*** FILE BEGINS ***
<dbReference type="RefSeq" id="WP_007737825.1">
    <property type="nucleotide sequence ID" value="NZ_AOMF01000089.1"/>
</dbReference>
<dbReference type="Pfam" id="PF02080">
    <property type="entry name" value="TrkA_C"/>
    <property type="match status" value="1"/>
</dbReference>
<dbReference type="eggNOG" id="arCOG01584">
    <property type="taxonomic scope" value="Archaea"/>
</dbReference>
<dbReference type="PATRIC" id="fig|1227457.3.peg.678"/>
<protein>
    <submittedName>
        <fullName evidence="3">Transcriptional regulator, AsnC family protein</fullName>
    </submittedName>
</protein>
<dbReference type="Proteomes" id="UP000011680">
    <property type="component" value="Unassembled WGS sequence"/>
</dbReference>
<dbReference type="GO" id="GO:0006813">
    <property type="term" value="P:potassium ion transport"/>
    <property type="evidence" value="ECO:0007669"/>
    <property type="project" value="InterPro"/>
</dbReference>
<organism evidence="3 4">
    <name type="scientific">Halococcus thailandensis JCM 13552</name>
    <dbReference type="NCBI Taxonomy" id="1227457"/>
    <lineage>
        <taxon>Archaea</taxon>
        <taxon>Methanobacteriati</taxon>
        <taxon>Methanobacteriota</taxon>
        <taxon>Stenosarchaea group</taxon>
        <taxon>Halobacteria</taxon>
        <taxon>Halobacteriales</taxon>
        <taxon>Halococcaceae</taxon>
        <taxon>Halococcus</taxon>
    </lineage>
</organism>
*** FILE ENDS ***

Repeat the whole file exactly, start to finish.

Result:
<dbReference type="RefSeq" id="WP_007737825.1">
    <property type="nucleotide sequence ID" value="NZ_AOMF01000089.1"/>
</dbReference>
<dbReference type="Pfam" id="PF02080">
    <property type="entry name" value="TrkA_C"/>
    <property type="match status" value="1"/>
</dbReference>
<dbReference type="eggNOG" id="arCOG01584">
    <property type="taxonomic scope" value="Archaea"/>
</dbReference>
<dbReference type="PATRIC" id="fig|1227457.3.peg.678"/>
<protein>
    <submittedName>
        <fullName evidence="3">Transcriptional regulator, AsnC family protein</fullName>
    </submittedName>
</protein>
<dbReference type="Proteomes" id="UP000011680">
    <property type="component" value="Unassembled WGS sequence"/>
</dbReference>
<dbReference type="GO" id="GO:0006813">
    <property type="term" value="P:potassium ion transport"/>
    <property type="evidence" value="ECO:0007669"/>
    <property type="project" value="InterPro"/>
</dbReference>
<organism evidence="3 4">
    <name type="scientific">Halococcus thailandensis JCM 13552</name>
    <dbReference type="NCBI Taxonomy" id="1227457"/>
    <lineage>
        <taxon>Archaea</taxon>
        <taxon>Methanobacteriati</taxon>
        <taxon>Methanobacteriota</taxon>
        <taxon>Stenosarchaea group</taxon>
        <taxon>Halobacteria</taxon>
        <taxon>Halobacteriales</taxon>
        <taxon>Halococcaceae</taxon>
        <taxon>Halococcus</taxon>
    </lineage>
</organism>